Certification: AI-driven Test Automation
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Basics of Software Testing
What does the internet physically look like? Imagine vast data centers filled with computers called servers. These servers host websites, and constantly communicate with each other to share information.
Imagine you type in a website URL like https://google.com into your browser. What happens next? The browser first searches for the nearest data center housing Google’s servers. Upon locating it, it sends a request to one of these servers to retrieve the website’s default page. In response, the server delivers the website’s code. Your browser then interprets this code and displays it as the webpage you see.
To get an insider’s view of this, open the ‘Developer Tools’ in your Chrome browser. Here, you can inspect the elements of a page. Dive deep into HTML, understand how element selectors work, and familiarize yourself with the differences between an ID and a Class in HTML.
Software testing isn’t a mere procedure; it’s the backbone of software quality assurance. Its ultimate goal? Detecting software problems, commonly termed as bugs, issues, or defects, before the product reaches its users. To achieve that companies usually define the most important scenarios that need to be tested.
There are different types of testing, targeted towards identifying bugs efficiently. Most common types are exploratory, smoke, UI, regression, functional, non-functional, localization, etc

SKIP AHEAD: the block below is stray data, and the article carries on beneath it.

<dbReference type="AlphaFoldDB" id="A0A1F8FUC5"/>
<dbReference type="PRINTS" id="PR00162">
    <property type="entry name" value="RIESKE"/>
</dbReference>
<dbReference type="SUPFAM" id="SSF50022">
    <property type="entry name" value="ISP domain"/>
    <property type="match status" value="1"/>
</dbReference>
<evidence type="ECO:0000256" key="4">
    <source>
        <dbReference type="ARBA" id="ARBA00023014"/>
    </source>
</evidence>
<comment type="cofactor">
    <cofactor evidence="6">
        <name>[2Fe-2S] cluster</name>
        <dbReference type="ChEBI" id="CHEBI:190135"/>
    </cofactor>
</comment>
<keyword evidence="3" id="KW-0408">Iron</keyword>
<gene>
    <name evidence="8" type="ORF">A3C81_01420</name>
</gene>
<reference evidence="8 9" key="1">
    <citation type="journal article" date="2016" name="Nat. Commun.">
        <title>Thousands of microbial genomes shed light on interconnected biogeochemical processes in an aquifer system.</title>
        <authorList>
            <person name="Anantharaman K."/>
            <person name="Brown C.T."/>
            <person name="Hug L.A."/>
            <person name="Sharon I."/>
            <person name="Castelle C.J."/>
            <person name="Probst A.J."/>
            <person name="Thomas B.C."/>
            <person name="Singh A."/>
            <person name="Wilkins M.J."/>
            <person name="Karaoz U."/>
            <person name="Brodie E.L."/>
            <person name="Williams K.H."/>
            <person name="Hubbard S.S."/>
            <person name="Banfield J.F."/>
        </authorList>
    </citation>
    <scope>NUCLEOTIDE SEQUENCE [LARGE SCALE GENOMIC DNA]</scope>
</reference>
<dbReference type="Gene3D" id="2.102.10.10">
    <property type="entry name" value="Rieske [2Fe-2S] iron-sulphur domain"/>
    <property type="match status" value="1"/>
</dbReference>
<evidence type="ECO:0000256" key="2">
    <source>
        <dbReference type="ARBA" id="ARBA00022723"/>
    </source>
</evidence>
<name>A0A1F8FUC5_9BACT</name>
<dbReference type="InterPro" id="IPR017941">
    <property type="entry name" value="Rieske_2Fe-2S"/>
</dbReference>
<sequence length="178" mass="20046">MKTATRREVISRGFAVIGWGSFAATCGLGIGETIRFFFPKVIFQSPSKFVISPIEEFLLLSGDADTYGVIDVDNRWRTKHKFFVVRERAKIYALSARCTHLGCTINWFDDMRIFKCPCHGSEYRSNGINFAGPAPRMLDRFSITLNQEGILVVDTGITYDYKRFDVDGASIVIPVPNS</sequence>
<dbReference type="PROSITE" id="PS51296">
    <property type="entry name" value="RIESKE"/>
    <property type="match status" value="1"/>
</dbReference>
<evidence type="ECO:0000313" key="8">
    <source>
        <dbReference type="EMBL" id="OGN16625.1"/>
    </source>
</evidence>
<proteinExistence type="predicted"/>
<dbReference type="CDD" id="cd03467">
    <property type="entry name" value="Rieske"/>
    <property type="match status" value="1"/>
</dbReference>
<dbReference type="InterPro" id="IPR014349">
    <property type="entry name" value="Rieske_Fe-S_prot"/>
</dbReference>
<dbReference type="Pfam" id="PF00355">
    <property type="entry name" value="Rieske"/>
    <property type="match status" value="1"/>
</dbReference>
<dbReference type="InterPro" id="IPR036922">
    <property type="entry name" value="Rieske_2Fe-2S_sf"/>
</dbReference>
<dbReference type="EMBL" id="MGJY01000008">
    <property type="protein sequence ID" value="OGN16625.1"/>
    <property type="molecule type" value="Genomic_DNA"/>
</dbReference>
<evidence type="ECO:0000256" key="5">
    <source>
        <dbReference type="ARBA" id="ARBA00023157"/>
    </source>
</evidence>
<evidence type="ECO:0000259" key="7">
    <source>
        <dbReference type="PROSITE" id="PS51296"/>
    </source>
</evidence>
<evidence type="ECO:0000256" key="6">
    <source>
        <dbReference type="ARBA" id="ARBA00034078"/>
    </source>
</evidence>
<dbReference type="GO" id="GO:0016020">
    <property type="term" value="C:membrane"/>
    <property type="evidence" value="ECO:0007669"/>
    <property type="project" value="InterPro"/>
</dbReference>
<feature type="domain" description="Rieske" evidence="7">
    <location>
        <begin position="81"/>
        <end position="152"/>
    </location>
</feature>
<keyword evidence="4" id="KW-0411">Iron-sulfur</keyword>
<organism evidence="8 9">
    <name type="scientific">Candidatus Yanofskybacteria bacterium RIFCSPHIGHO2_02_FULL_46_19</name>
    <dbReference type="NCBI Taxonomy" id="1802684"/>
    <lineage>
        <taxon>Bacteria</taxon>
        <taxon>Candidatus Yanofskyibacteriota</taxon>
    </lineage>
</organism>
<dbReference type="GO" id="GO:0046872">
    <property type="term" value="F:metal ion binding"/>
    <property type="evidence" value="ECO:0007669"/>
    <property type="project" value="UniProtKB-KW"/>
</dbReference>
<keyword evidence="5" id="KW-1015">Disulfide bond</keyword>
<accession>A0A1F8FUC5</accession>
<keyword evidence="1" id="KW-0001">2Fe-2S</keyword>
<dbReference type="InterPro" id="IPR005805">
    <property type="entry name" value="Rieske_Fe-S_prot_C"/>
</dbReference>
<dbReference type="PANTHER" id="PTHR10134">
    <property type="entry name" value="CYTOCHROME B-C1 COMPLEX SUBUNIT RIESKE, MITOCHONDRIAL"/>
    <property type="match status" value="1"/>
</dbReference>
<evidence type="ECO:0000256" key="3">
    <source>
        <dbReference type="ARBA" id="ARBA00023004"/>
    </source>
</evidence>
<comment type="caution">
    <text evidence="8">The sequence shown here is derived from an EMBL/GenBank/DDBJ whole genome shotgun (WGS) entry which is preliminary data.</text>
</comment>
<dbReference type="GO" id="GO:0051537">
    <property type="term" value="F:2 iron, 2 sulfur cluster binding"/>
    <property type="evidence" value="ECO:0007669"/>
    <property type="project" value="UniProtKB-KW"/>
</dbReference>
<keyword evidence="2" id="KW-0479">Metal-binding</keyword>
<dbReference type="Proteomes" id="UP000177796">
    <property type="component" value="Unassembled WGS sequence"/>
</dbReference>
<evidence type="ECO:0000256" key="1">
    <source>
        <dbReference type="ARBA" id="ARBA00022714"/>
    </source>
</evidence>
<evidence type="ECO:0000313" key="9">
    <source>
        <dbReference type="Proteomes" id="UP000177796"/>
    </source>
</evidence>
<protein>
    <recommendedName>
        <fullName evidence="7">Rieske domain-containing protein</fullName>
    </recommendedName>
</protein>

For all types of testing other than exploratory, there are defined scenarios that outline specifically what steps should be taken. These testing scenarios are called test cases. Test cases are typically created by the QA people with the stakeholder’s and end user’s goals in mind.
You might wonder, “Where are these test cases documented?” They can be anywhere – from Excel sheets to sophisticated tools tailored for this purpose.
When the software or a QA person goes through the steps and performs validations specified in a test case it is called ” a run”. Each run usually contains a set of test cases within test suites.
If a test case has some way to be run by software without human involvement – then this test case is called an automated test case
It is virtually impossible to write code without bugs, and companies want QA to identify bugs as early as possible. The most expensive bugs are those identified by end users after the release. Therefore, the earlier the bug is identified, the more cost-effective it is for the company.